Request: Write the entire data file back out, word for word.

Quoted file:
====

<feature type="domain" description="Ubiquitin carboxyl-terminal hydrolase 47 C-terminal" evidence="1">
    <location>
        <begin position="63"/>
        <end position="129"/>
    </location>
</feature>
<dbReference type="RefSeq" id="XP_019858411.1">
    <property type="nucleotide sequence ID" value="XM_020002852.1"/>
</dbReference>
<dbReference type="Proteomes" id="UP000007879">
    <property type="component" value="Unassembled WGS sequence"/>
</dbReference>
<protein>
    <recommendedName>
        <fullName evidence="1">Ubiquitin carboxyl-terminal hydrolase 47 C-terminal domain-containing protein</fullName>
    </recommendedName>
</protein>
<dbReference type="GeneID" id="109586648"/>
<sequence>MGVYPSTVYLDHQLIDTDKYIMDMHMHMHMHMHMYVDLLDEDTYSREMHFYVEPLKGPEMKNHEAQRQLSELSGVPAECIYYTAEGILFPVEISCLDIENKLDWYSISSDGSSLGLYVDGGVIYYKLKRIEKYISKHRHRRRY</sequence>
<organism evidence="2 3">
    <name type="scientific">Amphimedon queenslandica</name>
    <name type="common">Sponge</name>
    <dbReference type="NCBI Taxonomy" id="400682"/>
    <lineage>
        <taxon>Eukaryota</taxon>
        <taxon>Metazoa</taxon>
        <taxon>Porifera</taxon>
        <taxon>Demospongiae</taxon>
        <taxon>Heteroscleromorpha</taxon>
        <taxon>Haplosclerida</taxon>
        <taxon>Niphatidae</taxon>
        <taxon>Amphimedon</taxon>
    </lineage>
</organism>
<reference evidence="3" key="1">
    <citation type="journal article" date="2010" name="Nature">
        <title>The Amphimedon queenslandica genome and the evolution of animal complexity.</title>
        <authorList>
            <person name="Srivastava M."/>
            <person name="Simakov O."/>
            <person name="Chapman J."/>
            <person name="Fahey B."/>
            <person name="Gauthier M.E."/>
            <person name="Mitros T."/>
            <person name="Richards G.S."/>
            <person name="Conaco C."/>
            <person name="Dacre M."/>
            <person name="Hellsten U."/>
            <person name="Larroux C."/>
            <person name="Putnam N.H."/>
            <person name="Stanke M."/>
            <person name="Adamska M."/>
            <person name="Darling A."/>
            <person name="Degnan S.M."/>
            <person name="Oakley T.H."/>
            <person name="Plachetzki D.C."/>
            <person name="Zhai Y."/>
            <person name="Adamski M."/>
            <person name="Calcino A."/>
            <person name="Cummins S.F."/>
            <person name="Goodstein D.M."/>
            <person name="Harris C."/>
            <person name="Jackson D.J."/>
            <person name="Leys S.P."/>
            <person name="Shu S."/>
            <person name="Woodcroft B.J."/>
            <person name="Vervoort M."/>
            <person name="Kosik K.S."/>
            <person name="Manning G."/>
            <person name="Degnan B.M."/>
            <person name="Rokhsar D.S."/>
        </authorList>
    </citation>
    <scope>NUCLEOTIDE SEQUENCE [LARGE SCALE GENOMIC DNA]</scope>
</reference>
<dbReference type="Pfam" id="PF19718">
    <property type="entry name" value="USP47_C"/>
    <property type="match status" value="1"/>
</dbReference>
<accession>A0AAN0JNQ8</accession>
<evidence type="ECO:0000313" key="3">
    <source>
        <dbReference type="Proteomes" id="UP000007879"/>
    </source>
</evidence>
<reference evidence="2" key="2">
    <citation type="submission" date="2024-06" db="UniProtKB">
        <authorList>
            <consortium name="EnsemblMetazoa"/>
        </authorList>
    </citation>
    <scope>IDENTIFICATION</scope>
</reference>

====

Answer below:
<feature type="domain" description="Ubiquitin carboxyl-terminal hydrolase 47 C-terminal" evidence="1">
    <location>
        <begin position="63"/>
        <end position="129"/>
    </location>
</feature>
<dbReference type="RefSeq" id="XP_019858411.1">
    <property type="nucleotide sequence ID" value="XM_020002852.1"/>
</dbReference>
<dbReference type="Proteomes" id="UP000007879">
    <property type="component" value="Unassembled WGS sequence"/>
</dbReference>
<protein>
    <recommendedName>
        <fullName evidence="1">Ubiquitin carboxyl-terminal hydrolase 47 C-terminal domain-containing protein</fullName>
    </recommendedName>
</protein>
<dbReference type="GeneID" id="109586648"/>
<sequence>MGVYPSTVYLDHQLIDTDKYIMDMHMHMHMHMHMYVDLLDEDTYSREMHFYVEPLKGPEMKNHEAQRQLSELSGVPAECIYYTAEGILFPVEISCLDIENKLDWYSISSDGSSLGLYVDGGVIYYKLKRIEKYISKHRHRRRY</sequence>
<organism evidence="2 3">
    <name type="scientific">Amphimedon queenslandica</name>
    <name type="common">Sponge</name>
    <dbReference type="NCBI Taxonomy" id="400682"/>
    <lineage>
        <taxon>Eukaryota</taxon>
        <taxon>Metazoa</taxon>
        <taxon>Porifera</taxon>
        <taxon>Demospongiae</taxon>
        <taxon>Heteroscleromorpha</taxon>
        <taxon>Haplosclerida</taxon>
        <taxon>Niphatidae</taxon>
        <taxon>Amphimedon</taxon>
    </lineage>
</organism>
<reference evidence="3" key="1">
    <citation type="journal article" date="2010" name="Nature">
        <title>The Amphimedon queenslandica genome and the evolution of animal complexity.</title>
        <authorList>
            <person name="Srivastava M."/>
            <person name="Simakov O."/>
            <person name="Chapman J."/>
            <person name="Fahey B."/>
            <person name="Gauthier M.E."/>
            <person name="Mitros T."/>
            <person name="Richards G.S."/>
            <person name="Conaco C."/>
            <person name="Dacre M."/>
            <person name="Hellsten U."/>
            <person name="Larroux C."/>
            <person name="Putnam N.H."/>
            <person name="Stanke M."/>
            <person name="Adamska M."/>
            <person name="Darling A."/>
            <person name="Degnan S.M."/>
            <person name="Oakley T.H."/>
            <person name="Plachetzki D.C."/>
            <person name="Zhai Y."/>
            <person name="Adamski M."/>
            <person name="Calcino A."/>
            <person name="Cummins S.F."/>
            <person name="Goodstein D.M."/>
            <person name="Harris C."/>
            <person name="Jackson D.J."/>
            <person name="Leys S.P."/>
            <person name="Shu S."/>
            <person name="Woodcroft B.J."/>
            <person name="Vervoort M."/>
            <person name="Kosik K.S."/>
            <person name="Manning G."/>
            <person name="Degnan B.M."/>
            <person name="Rokhsar D.S."/>
        </authorList>
    </citation>
    <scope>NUCLEOTIDE SEQUENCE [LARGE SCALE GENOMIC DNA]</scope>
</reference>
<dbReference type="Pfam" id="PF19718">
    <property type="entry name" value="USP47_C"/>
    <property type="match status" value="1"/>
</dbReference>
<accession>A0AAN0JNQ8</accession>
<evidence type="ECO:0000313" key="3">
    <source>
        <dbReference type="Proteomes" id="UP000007879"/>
    </source>
</evidence>
<reference evidence="2" key="2">
    <citation type="submission" date="2024-06" db="UniProtKB">
        <authorList>
            <consortium name="EnsemblMetazoa"/>
        </authorList>
    </citation>
    <scope>IDENTIFICATION</scope>
</reference>